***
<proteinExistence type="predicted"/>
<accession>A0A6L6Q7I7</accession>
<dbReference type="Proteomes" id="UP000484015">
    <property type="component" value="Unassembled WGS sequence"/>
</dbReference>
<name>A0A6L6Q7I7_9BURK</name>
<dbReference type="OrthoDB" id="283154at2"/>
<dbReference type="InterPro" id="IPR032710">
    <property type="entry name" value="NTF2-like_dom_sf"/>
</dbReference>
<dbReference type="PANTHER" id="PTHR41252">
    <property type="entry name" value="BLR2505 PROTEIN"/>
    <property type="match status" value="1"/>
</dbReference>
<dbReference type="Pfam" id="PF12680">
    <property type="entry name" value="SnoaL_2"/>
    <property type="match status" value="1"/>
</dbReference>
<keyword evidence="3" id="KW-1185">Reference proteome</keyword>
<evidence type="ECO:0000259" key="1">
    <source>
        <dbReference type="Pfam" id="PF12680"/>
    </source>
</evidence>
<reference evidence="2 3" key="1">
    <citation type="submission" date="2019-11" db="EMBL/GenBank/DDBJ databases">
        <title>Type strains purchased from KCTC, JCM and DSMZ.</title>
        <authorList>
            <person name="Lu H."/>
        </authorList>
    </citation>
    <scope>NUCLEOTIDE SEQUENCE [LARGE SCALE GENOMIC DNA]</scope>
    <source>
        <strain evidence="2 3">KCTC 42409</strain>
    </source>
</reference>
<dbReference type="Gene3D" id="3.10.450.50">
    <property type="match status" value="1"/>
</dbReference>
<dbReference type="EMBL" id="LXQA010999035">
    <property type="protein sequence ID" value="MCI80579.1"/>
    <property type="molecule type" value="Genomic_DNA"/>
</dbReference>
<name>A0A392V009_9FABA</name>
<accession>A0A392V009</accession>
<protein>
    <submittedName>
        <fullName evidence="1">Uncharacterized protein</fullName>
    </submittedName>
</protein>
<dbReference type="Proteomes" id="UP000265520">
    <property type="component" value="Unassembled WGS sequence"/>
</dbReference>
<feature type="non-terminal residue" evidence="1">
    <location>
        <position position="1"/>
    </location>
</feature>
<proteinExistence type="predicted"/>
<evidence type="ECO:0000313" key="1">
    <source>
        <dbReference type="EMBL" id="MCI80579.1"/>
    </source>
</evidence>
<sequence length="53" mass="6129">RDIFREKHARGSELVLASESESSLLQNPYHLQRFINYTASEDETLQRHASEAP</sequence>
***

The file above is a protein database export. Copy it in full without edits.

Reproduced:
<proteinExistence type="predicted"/>
<accession>A0A6L6Q7I7</accession>
<dbReference type="Proteomes" id="UP000484015">
    <property type="component" value="Unassembled WGS sequence"/>
</dbReference>
<name>A0A6L6Q7I7_9BURK</name>
<dbReference type="OrthoDB" id="283154at2"/>
<dbReference type="InterPro" id="IPR032710">
    <property type="entry name" value="NTF2-like_dom_sf"/>
</dbReference>
<dbReference type="PANTHER" id="PTHR41252">
    <property type="entry name" value="BLR2505 PROTEIN"/>
    <property type="match status" value="1"/>
</dbReference>
<dbReference type="Pfam" id="PF12680">
    <property type="entry name" value="SnoaL_2"/>
    <property type="match status" value="1"/>
</dbReference>
<keyword evidence="3" id="KW-1185">Reference proteome</keyword>
<evidence type="ECO:0000259" key="1">
    <source>
        <dbReference type="Pfam" id="PF12680"/>
    </source>
</evidence>
<reference evidence="2 3" key="1">
    <citation type="submission" date="2019-11" db="EMBL/GenBank/DDBJ databases">
        <title>Type strains purchased from KCTC, JCM and DSMZ.</title>
        <authorList>
            <person name="Lu H."/>
        </authorList>
    </citation>
    <scope>NUCLEOTIDE SEQUENCE [LARGE SCALE GENOMIC DNA]</scope>
    <source>
        <strain evidence="2 3">KCTC 42409</strain>
    </source>
</reference>
<dbReference type="Gene3D" id="3.10.450.50">
    <property type="match status" value="1"/>
</dbReference>
<dbReference type="EMBL" id="LXQA010999035">
    <property type="protein sequence ID" value="MCI80579.1"/>
    <property type="molecule type" value="Genomic_DNA"/>
</dbReference>
<name>A0A392V009_9FABA</name>
<accession>A0A392V009</accession>
<protein>
    <submittedName>
        <fullName evidence="1">Uncharacterized protein</fullName>
    </submittedName>
</protein>
<dbReference type="Proteomes" id="UP000265520">
    <property type="component" value="Unassembled WGS sequence"/>
</dbReference>
<feature type="non-terminal residue" evidence="1">
    <location>
        <position position="1"/>
    </location>
</feature>
<proteinExistence type="predicted"/>
<evidence type="ECO:0000313" key="1">
    <source>
        <dbReference type="EMBL" id="MCI80579.1"/>
    </source>
</evidence>
<sequence length="53" mass="6129">RDIFREKHARGSELVLASESESSLLQNPYHLQRFINYTASEDETLQRHASEAP</sequence>